Sara:
In clip 6, Lynne is holding Cassie's accordion just to the left of Cassie's best visual field. Cassie does not seem to know it is there at all until she turns her head. You can see her hands expressing delight the moment she sees it.

[video clip 6]

>>Teacher: Ready? Set!

>>Cassie: Sit down?

>>Teacher: Sit down? [Cassie laughs.] Then it just appeared over there all of a sudden. Ready? Set!

>>Cassie: Go!

>>Teacher: Go!

Sara:
We marked this in "Field Preferences."

In clip 7, Cassie is enjoying one of her favored interactions with an adult, which is to have someone play the accordion while she watches their arm. We throw a kink into it by putting multi-colored stripes on the arm in the form of a long glove, to see if that will make Cassie want to look more or less. We see a mix of behaviors. It seems like Cassie tries to look at the striped arm for about 10 seconds (she stops when she hears a funny sound), then later she tries blocking out the novel striped arm, or at least part of it, by putting her hands over it.

[video clip 7]

>>Teacher 1: Ready? Set! Go!

[Teacher 2 sneezed. Cassie laughs.]

>>Cassie: Hands up. Hands up.

>>Teacher 1: Sara's turn. Is she looking at it?

>>Teacher 2: Kind of blocking it with her hands.

Sara:
We marked that one in "Color," since she sort of looks, in "Need for Movement" because the movement seems to draw her visual attention, in "Complexity" because she is able to look while the accordion is playing when the target is complex, but then has enough, and tries to block out some of the colors. And we marked "Novelty" because she does seem to look at the new item, even if indirectly.

Lynne:
Clip 8 is interesting: Sara presents Cassie with a mirror to look at. Cassie seems to try to look at it but it's hard for her. It may be the reflective quality or the movement inside the mirror that she is drawn to, but she squints and looks away. She asks for the lights to be turned off, and after the lights are off, she looks at the mirror much in the same way she looked at other 2-dimensional items, except her face is right against it. She only looks for a little bit. She seems to know the social script of how we interact with mirrors, in that she labels herself in it. It is hard to tell if she can actually identify that it is her own face in the mirror or if she is even looking at her face at all.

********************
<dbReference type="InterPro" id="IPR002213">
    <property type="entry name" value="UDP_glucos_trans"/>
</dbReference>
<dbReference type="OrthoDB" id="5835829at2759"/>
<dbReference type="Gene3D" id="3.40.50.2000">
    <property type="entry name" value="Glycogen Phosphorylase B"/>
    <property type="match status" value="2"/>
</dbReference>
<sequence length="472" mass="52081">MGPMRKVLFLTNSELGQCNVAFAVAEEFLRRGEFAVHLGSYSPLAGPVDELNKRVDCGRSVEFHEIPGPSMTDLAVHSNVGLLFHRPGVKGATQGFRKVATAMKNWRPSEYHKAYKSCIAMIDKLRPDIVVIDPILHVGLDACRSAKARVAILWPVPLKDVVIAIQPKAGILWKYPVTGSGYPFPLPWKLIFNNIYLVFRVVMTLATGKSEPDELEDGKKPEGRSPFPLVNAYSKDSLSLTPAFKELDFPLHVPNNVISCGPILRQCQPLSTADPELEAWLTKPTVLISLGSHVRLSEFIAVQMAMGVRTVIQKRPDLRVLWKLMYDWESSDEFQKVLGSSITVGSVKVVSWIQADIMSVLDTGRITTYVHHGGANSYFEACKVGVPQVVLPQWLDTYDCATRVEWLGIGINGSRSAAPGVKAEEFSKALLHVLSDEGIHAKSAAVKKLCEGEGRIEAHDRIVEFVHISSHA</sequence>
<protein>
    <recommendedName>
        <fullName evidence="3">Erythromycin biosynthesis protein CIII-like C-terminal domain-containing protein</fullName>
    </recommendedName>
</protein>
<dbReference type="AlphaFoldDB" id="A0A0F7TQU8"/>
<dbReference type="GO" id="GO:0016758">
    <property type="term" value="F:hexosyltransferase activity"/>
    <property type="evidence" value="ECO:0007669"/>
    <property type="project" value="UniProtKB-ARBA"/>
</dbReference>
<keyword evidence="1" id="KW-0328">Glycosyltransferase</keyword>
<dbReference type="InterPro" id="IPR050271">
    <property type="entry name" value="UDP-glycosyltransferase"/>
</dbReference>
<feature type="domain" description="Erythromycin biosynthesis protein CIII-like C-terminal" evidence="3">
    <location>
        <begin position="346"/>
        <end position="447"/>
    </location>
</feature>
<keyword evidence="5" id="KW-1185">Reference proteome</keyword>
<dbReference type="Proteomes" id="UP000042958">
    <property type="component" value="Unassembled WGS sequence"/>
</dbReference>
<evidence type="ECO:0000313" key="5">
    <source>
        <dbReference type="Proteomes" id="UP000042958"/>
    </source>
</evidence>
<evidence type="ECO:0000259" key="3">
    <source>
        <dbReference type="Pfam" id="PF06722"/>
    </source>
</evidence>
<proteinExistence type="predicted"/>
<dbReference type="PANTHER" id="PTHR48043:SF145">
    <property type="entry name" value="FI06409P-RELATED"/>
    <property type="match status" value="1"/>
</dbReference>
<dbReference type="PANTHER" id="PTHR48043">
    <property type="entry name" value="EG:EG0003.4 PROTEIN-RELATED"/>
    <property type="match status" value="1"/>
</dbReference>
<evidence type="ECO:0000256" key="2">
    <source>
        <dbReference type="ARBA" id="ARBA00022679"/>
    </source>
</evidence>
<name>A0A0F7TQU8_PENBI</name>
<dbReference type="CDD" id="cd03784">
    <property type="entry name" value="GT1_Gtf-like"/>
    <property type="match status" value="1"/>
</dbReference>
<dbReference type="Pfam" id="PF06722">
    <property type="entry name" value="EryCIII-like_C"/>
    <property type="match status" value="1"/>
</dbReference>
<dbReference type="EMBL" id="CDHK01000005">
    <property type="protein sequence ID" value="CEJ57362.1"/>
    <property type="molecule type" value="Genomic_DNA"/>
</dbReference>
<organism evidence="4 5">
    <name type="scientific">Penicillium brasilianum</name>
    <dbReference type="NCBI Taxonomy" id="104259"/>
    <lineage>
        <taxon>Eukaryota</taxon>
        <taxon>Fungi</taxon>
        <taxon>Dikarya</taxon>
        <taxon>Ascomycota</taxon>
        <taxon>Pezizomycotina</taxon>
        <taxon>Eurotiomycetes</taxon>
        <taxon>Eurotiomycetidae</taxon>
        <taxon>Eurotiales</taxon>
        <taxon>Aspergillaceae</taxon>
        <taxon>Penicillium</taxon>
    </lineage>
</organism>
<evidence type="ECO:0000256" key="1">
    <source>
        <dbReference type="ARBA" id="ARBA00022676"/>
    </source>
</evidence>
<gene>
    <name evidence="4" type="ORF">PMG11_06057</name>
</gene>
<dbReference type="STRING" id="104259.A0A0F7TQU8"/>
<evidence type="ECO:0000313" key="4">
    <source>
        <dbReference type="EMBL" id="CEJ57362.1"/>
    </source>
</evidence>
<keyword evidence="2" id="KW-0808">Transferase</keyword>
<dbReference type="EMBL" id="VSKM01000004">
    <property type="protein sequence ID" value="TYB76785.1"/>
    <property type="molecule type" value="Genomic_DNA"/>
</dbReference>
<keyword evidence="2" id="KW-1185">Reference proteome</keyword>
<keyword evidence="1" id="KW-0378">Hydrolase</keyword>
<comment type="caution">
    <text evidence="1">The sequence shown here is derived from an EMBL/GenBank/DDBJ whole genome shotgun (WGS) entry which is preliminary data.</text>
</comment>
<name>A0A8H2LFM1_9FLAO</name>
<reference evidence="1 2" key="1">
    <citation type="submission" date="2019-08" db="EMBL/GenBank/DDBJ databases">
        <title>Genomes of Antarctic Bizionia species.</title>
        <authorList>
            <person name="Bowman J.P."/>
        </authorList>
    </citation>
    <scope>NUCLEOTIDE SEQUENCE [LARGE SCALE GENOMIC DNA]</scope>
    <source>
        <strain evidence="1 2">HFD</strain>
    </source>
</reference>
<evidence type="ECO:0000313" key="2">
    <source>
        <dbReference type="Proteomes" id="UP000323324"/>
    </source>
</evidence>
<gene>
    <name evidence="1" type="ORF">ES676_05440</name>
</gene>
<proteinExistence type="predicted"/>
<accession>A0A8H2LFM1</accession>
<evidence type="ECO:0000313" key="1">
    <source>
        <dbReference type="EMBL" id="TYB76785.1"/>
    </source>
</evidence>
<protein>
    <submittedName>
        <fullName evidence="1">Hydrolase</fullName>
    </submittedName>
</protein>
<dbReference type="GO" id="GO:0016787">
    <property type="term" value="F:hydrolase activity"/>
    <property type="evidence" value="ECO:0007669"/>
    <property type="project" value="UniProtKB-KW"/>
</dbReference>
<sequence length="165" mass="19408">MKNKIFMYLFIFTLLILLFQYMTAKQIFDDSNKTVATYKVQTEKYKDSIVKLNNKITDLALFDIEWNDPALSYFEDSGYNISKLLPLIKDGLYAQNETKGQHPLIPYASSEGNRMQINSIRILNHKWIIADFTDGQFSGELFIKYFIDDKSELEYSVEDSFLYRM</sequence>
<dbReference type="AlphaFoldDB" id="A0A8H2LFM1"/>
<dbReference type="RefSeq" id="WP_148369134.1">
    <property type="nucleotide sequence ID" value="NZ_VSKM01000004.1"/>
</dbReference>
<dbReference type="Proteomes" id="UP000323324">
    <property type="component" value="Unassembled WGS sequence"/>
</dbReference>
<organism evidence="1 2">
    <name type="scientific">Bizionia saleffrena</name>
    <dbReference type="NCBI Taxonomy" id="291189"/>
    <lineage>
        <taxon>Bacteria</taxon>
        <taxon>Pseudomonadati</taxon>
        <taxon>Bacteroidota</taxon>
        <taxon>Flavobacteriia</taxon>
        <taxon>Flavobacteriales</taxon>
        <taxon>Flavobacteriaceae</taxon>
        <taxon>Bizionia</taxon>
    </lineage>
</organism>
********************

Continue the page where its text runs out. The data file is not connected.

[video clip 8]

>>Teacher 1: What's that?

>>Cassie: Off?

>>Teacher 1: Who is that?

>>Cassie: Turn it off?

>>Teacher 1: Cassie! Who's that?

>>Cassie: Turn off!

>>Teacher 1: Lights off?

>>Teacher 2: It's hard for her to see. She looks at it and she's immediately squinting.

>>Teacher 1: Ok. Off.

>>Teacher 2: No, I mean that mirror.

>>Teacher 1: Oh, the mirror's too bright?

>>Teacher 2: I don't think it's too bright. I think it's hard for her to look at. Can you angle it so it's reflecting her movement so she can see it? That might attract her attention.

>>Cassie: Cassie!

>>Teacher 1: There's Cassie! Hi! There you are. Hi!

Lynne:
We marked our observations in "Need for movement," since the reflective mirror does draw visual attention; in "Complexity," because she needed to reduce complexity by dimming the lights before she could identify and participate in the mirror social script, and because of how close she got to the mirror- perhaps to block out some of the complex background. We also marked this one in "Light," because the mirror acted as a light source at times and drew her visual attention and caused her to squint.

Sara:
Cassie is getting pretty tired of our shenanigans by the time we're to clip 9. But she's a good sport. I present her with a black fan and she glances toward it briefly and then actually seems to look for a little longer after about 10 seconds. Then after another similar time period she takes it and looks closer. Even though it's a single-colored item with movement properties, Cassie still has a hard time looking after all the work she's been doing. Let's watch.

[video clip 9]

>>Teacher 1: Are you over it? What about this?

>>Cassie: One.

>>Teacher 2: Oh, she thinks your arm is moving it.

>>Cassie: Two. Off.

>>Teacher 1: Off? On.

>>Cassie: Cassie! Off, off, on?

>>Teacher 1: The lights off? You do it? Can you reach 'em? I'll show you.

Sara:
We marked that one in the row for "Visual Latency" because of the amount of time it took her to look at the fan and because of the fact that she's definitely showing signs that she is tired.

Lynne The last clip, clip 10, involves Sara rapidly bringing her open hand toward Cassie's face to test her blink to threat reflex. Cassie blinks the first 2 times and her response is a tiny bit slow.

[video clip 10]

>>Teacher: Looks pretty good. It's a little slow, but pretty good.

Lynne:
We marked this data in "Atypical Visual Reflexes"